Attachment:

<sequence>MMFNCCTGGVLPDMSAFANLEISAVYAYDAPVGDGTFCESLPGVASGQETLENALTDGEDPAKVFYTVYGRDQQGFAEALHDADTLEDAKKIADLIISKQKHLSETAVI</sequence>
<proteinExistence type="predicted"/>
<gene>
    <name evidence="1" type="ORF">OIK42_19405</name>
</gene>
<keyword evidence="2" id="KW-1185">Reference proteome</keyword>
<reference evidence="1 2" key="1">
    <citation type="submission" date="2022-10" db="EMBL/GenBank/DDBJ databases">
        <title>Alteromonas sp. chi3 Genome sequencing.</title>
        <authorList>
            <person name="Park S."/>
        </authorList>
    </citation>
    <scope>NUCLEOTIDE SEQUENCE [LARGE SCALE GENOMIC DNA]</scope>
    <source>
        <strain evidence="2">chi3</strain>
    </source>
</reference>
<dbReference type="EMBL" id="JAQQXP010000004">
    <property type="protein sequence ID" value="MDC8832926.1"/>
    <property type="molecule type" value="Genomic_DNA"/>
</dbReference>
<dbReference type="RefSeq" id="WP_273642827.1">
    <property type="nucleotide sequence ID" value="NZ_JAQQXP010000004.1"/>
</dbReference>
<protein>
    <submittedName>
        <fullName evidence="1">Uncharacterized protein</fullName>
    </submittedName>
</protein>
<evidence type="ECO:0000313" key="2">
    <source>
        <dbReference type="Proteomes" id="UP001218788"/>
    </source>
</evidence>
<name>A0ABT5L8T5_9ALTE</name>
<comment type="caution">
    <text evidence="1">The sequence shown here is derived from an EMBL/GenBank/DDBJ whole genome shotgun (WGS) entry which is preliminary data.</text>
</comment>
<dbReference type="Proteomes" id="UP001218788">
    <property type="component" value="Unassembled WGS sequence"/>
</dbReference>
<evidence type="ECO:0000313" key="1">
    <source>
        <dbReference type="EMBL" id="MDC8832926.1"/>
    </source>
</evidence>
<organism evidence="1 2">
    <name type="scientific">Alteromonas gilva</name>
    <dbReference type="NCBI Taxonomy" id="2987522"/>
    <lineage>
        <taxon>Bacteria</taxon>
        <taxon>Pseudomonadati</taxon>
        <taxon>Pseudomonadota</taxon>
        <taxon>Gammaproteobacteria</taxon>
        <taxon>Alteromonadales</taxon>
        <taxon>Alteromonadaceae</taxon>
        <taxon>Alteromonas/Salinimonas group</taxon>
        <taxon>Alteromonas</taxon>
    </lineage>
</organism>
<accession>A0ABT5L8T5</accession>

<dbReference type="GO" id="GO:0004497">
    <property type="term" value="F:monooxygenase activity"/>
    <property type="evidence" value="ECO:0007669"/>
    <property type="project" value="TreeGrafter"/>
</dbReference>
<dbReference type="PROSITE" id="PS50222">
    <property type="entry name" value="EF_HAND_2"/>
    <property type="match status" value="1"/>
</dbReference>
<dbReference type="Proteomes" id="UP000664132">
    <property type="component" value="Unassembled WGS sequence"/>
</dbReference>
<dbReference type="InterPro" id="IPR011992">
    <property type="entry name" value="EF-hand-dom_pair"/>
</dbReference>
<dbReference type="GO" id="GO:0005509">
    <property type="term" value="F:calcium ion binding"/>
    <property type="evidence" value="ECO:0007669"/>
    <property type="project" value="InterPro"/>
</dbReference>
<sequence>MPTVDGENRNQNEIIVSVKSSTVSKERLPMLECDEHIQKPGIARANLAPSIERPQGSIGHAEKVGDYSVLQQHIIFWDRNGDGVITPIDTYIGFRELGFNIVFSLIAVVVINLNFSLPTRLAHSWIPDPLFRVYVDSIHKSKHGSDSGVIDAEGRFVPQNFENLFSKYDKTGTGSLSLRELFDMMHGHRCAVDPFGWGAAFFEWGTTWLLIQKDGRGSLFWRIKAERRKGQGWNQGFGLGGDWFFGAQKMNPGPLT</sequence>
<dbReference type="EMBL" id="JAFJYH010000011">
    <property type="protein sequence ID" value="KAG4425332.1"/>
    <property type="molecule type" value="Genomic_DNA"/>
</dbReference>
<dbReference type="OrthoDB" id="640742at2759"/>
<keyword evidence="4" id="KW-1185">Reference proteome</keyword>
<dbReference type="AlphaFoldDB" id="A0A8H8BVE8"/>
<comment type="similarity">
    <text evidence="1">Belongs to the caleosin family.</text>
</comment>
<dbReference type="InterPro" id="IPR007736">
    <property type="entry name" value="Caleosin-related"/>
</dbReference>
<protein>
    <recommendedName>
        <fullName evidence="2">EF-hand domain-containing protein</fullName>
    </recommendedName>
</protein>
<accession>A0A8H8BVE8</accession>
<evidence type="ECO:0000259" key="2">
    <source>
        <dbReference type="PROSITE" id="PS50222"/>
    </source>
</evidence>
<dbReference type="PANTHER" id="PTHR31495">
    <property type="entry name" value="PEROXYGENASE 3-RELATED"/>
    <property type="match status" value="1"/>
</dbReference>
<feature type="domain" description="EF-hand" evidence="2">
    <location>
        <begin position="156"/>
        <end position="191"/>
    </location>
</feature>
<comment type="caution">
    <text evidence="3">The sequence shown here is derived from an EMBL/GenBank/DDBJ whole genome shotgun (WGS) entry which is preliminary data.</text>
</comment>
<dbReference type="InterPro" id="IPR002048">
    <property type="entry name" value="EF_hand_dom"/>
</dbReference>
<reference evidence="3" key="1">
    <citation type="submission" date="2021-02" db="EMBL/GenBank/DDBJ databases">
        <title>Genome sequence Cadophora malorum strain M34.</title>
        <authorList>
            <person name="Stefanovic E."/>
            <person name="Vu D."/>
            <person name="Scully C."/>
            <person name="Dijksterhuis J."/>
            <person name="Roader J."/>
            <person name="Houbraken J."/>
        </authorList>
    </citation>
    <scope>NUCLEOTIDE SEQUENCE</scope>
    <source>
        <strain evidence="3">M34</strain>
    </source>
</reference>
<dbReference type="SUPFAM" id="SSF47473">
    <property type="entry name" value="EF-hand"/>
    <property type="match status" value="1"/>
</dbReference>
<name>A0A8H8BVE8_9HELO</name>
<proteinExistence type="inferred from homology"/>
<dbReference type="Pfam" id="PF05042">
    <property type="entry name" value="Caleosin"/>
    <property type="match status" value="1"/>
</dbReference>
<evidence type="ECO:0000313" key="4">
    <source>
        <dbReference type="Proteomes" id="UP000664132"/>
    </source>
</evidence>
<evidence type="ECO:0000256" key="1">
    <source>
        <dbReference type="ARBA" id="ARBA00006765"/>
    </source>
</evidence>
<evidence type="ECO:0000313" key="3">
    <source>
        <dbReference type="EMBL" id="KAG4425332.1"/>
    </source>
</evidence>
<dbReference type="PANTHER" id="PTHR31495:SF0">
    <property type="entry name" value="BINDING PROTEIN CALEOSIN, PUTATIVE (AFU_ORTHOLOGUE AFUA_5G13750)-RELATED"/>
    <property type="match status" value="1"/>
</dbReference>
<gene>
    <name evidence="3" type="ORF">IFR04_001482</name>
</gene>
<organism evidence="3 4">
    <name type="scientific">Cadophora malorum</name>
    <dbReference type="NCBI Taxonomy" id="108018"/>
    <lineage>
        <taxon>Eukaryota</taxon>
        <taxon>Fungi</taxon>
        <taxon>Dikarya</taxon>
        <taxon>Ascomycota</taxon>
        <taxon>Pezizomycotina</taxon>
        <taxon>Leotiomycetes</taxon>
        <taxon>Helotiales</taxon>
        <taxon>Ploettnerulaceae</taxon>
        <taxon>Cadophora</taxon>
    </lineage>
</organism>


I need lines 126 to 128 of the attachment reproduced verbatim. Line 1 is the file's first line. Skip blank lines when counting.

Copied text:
        <title>Genome sequence Cadophora malorum strain M34.</title>
        <authorList>
            <person name="Stefanovic E."/>